I had a traumatic first time experience - it took them three hours to stitch me up and my son wasn't fed until six long hours after his birth! - so I wasn't wearing the hospital gown when I first fed my first son. For my second birth I decided I would wear a hospital gown during labour as soon as I found out I was pregnant ;). I had to be induced due to having diabetes this second time around so I was in hospital from Thursday - Sunday and gave birth on the Saturday night. It felt great being able to peel off the soiled, manky hospital gown, jump into a hot shower and back into my clean PJs and a freshly made up bed right after giving birth. I know wearing a hospital gown isn't for everyone as people like to feel comfortable in their own clothes but I can recommend it. I'd had an epidural for my first labour under doctors orders and having the gown on made it easier to administer.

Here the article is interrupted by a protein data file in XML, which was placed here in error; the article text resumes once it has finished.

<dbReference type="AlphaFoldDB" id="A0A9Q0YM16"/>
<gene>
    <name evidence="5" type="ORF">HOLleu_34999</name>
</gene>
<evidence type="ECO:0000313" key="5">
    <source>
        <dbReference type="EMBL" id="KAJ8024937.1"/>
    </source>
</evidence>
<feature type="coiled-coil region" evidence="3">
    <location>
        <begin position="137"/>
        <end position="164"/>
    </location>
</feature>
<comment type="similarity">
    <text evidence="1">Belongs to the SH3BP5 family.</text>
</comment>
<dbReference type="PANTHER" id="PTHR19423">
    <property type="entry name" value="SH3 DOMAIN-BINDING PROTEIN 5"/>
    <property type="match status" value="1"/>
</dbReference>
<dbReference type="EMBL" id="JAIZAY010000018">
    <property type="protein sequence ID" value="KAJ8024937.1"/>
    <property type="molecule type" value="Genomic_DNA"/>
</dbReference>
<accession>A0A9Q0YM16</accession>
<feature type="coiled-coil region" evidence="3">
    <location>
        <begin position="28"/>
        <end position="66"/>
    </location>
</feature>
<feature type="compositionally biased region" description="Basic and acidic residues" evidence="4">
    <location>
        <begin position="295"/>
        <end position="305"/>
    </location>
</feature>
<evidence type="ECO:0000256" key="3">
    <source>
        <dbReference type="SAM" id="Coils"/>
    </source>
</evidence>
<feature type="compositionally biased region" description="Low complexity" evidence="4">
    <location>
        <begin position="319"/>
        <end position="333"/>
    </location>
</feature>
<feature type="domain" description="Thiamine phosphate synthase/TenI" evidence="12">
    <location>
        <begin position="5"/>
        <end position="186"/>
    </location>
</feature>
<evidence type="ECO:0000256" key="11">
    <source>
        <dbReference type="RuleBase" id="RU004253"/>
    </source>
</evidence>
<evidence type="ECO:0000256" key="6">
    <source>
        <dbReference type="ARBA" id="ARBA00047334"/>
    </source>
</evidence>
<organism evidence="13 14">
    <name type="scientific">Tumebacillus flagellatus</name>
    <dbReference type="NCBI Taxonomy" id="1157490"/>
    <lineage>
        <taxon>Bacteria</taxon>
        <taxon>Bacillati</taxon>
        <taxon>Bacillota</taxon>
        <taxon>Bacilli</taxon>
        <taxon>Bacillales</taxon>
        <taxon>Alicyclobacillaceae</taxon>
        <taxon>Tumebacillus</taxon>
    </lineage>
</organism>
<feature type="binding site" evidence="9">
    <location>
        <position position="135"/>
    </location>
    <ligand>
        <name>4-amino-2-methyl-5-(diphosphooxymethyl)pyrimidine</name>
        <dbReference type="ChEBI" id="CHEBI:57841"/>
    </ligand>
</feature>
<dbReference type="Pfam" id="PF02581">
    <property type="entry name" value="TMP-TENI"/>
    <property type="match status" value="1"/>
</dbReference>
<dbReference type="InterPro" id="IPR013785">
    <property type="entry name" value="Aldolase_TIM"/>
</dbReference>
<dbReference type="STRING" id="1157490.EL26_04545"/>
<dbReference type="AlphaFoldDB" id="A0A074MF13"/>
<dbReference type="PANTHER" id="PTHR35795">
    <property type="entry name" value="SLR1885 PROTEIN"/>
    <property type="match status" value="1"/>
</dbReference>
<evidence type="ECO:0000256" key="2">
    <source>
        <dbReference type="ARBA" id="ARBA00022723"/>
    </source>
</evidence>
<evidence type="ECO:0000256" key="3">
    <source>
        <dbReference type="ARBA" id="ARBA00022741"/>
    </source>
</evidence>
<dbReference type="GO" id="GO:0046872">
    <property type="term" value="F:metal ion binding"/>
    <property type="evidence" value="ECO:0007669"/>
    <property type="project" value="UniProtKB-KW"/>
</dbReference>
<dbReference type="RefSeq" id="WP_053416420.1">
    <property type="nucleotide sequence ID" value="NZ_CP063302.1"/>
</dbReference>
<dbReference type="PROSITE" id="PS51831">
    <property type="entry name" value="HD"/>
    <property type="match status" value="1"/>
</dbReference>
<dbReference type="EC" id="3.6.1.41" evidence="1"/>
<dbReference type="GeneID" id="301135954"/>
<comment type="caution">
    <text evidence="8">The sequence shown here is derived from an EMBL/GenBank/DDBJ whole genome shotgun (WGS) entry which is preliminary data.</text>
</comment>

If you weren't going to wear a hospital gown there are a few options you could go for:

          Wearing husbands/partners old T-shirt: easy to throw out after labour, loose (if your significant other is bigger than you, of course!) and baggy over bump.

          Buying a big T-shirt/nightie: obvious option, I suppose, but you could buy a cheap nightie or big T-shirt and throw it out - or wash and keep it.

          Wearing something you already have: A good option, probably works even better in the cases of a home birth where you can pick and choose what you wear and then just throw in the washing machine as and when. If you are going to wear something you want to take home and wash I'd suggest bringing a plastic bag to put it into for taking home.

          Going naked: I thought this is the option I'd like to go for but ended up feeling vulnerable (and cold!) enough so didn't opt for it. Plenty of women do, especially those who have water births. A few friends of mine who've had water births have opted for wearing a bikini/tankini top in the birthing pool which, to me, sounds like a great option.